New Business Development > Analysis > Economic & Business Analysis Concepts

Opportunity Cost

File C5-210
Updated May, 2008

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Opportunity cost is a useful concept when considering alternative places for using your resources and assets. In situations where the owner’s resources and assets are used in the business, it is the concept used in determining if the business is making a return over and above the cost of contributed resources.

The definition of opportunity cost is the income foregone by not using the resource or asset in its next best alternative. The opportunity cost concept is frequently associated with resources and assets that an individual or business owns. For example, if an individual owns 100 acres of farmland, he/she has the decision of either farming the land or renting it to a neighbor. If he/she farms the land, the opportunity cost is the income foregone by not renting it to a neighbor. If the cash rental rate is $150 per acre, the opportunity cost (income foregone) by farming the land and not renting it to the neighbor is $15,000 ($150 X 100 acres.) So, unless the individual can generate net returns of more than $15,000 from farming the land, he/she is fi nancially better off renting the land to the neighbor.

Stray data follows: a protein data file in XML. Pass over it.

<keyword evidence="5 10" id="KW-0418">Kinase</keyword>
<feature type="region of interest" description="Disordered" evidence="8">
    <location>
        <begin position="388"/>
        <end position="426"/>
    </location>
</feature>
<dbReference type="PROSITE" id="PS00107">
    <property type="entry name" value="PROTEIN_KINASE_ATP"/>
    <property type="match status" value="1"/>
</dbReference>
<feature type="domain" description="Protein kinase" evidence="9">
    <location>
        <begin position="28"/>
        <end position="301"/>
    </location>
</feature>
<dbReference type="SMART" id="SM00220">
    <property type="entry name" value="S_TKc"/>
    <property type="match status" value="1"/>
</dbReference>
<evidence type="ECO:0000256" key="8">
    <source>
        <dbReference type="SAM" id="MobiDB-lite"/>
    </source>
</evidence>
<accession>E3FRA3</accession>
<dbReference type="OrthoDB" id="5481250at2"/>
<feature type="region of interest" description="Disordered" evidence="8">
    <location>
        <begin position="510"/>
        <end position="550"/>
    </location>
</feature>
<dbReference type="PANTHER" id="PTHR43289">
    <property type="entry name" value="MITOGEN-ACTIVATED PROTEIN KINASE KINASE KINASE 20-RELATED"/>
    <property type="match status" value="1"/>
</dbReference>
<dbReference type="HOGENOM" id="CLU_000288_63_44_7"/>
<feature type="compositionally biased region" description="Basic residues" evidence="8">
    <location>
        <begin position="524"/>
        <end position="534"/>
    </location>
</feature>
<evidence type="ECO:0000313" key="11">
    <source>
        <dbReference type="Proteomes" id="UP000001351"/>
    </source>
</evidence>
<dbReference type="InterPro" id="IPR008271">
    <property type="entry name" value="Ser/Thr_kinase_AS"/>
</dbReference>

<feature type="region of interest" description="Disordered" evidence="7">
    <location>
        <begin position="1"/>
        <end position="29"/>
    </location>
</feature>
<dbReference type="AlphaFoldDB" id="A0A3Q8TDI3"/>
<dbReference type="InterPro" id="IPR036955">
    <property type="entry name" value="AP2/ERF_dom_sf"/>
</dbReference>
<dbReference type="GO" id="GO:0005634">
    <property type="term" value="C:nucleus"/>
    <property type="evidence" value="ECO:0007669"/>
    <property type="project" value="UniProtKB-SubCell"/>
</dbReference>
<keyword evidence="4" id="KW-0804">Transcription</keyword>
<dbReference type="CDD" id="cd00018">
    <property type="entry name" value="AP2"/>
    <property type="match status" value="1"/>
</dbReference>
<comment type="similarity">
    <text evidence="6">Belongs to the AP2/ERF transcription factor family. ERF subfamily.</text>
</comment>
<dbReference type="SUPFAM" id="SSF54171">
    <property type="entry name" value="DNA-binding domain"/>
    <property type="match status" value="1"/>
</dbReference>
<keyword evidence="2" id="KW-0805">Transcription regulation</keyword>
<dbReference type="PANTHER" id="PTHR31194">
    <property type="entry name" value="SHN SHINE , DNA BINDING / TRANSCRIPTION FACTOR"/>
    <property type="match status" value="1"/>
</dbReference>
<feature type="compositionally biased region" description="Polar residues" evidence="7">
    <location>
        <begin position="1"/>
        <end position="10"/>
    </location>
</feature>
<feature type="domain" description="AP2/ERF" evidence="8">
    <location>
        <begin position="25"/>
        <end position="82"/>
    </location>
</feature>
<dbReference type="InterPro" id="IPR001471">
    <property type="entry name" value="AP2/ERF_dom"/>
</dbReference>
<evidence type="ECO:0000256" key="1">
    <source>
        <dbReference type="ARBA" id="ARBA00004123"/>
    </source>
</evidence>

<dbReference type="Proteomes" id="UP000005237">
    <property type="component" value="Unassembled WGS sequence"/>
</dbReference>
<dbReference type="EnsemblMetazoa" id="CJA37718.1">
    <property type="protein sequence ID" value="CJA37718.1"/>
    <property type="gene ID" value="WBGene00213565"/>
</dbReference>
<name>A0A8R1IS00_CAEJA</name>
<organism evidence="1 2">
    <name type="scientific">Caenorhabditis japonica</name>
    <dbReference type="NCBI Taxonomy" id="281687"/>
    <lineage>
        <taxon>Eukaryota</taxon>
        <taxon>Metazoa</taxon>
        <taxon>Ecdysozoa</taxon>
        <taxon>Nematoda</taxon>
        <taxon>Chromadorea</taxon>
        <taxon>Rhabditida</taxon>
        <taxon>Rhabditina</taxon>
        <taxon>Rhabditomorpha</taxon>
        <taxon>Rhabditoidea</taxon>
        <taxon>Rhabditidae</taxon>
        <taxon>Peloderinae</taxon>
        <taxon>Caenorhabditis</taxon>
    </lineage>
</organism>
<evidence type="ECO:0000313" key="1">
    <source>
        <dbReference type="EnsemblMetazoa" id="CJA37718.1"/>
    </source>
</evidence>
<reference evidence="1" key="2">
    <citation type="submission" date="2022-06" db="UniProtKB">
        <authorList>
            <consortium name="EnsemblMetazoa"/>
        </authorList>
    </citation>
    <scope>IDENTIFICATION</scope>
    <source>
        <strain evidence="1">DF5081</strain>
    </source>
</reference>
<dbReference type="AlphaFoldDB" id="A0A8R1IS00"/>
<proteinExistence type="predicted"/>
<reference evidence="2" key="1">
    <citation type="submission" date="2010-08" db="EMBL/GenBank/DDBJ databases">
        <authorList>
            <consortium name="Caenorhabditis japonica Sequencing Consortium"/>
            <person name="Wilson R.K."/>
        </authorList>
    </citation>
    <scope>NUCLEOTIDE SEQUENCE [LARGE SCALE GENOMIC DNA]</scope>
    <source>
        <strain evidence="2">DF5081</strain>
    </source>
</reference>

This example can be taken a step further. The land could be sold and the proceeds invested elsewhere. For example, if the farmland can be sold for $3,000 per acre and the proceeds put in an alternative investment that returns 10 percent, the income foregone (opportunity cost) for either farming the land or renting it to a neighbor is $30,000 ($3,000 X 100 acres X 10%).

If you are contributing your labor to a value-added business, the opportunity cost is the income foregone by not employing the labor elsewhere. For example, if you are working full-time in your own value-added business and the value of your labor is $40,000 in the job market, the opportunity cost is the $40,000 foregone by not being employed.

The opportunity cost concept can looked at in various ways. The opportunity cost of making a decision to invest is the satisfaction given up by not making a consumption decision. For example, the opportunity cost of investing in an ethanol plant may be the satisfaction given up by not buying a new pickup. There is a fine line between investment decisions and consumption decisions in the farm business.

 

Don Hofstrand, retired extension value added agriculture specialist, agdm@iastate.edu